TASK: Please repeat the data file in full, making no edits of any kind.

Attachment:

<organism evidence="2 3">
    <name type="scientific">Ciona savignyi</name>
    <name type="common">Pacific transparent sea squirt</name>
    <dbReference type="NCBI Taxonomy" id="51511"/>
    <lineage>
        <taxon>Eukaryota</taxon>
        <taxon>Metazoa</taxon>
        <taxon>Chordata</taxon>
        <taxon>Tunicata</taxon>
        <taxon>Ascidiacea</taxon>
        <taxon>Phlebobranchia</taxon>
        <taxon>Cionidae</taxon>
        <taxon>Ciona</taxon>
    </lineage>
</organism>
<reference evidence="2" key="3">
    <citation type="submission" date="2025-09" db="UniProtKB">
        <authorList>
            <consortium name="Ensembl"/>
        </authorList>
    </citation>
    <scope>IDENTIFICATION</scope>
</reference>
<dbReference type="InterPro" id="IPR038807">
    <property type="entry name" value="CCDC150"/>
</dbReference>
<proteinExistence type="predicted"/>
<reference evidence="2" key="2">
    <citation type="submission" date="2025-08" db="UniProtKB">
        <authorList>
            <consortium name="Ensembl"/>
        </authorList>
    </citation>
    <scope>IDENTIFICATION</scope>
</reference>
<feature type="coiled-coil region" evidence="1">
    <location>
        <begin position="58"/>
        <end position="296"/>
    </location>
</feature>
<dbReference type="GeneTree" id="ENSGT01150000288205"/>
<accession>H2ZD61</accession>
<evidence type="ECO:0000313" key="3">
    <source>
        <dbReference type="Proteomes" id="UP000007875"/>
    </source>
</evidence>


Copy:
<organism evidence="2 3">
    <name type="scientific">Ciona savignyi</name>
    <name type="common">Pacific transparent sea squirt</name>
    <dbReference type="NCBI Taxonomy" id="51511"/>
    <lineage>
        <taxon>Eukaryota</taxon>
        <taxon>Metazoa</taxon>
        <taxon>Chordata</taxon>
        <taxon>Tunicata</taxon>
        <taxon>Ascidiacea</taxon>
        <taxon>Phlebobranchia</taxon>
        <taxon>Cionidae</taxon>
        <taxon>Ciona</taxon>
    </lineage>
</organism>
<reference evidence="2" key="3">
    <citation type="submission" date="2025-09" db="UniProtKB">
        <authorList>
            <consortium name="Ensembl"/>
        </authorList>
    </citation>
    <scope>IDENTIFICATION</scope>
</reference>
<dbReference type="InterPro" id="IPR038807">
    <property type="entry name" value="CCDC150"/>
</dbReference>
<proteinExistence type="predicted"/>
<reference evidence="2" key="2">
    <citation type="submission" date="2025-08" db="UniProtKB">
        <authorList>
            <consortium name="Ensembl"/>
        </authorList>
    </citation>
    <scope>IDENTIFICATION</scope>
</reference>
<feature type="coiled-coil region" evidence="1">
    <location>
        <begin position="58"/>
        <end position="296"/>
    </location>
</feature>
<dbReference type="GeneTree" id="ENSGT01150000288205"/>
<accession>H2ZD61</accession>
<evidence type="ECO:0000313" key="3">
    <source>
        <dbReference type="Proteomes" id="UP000007875"/>
    </source>
</evidence>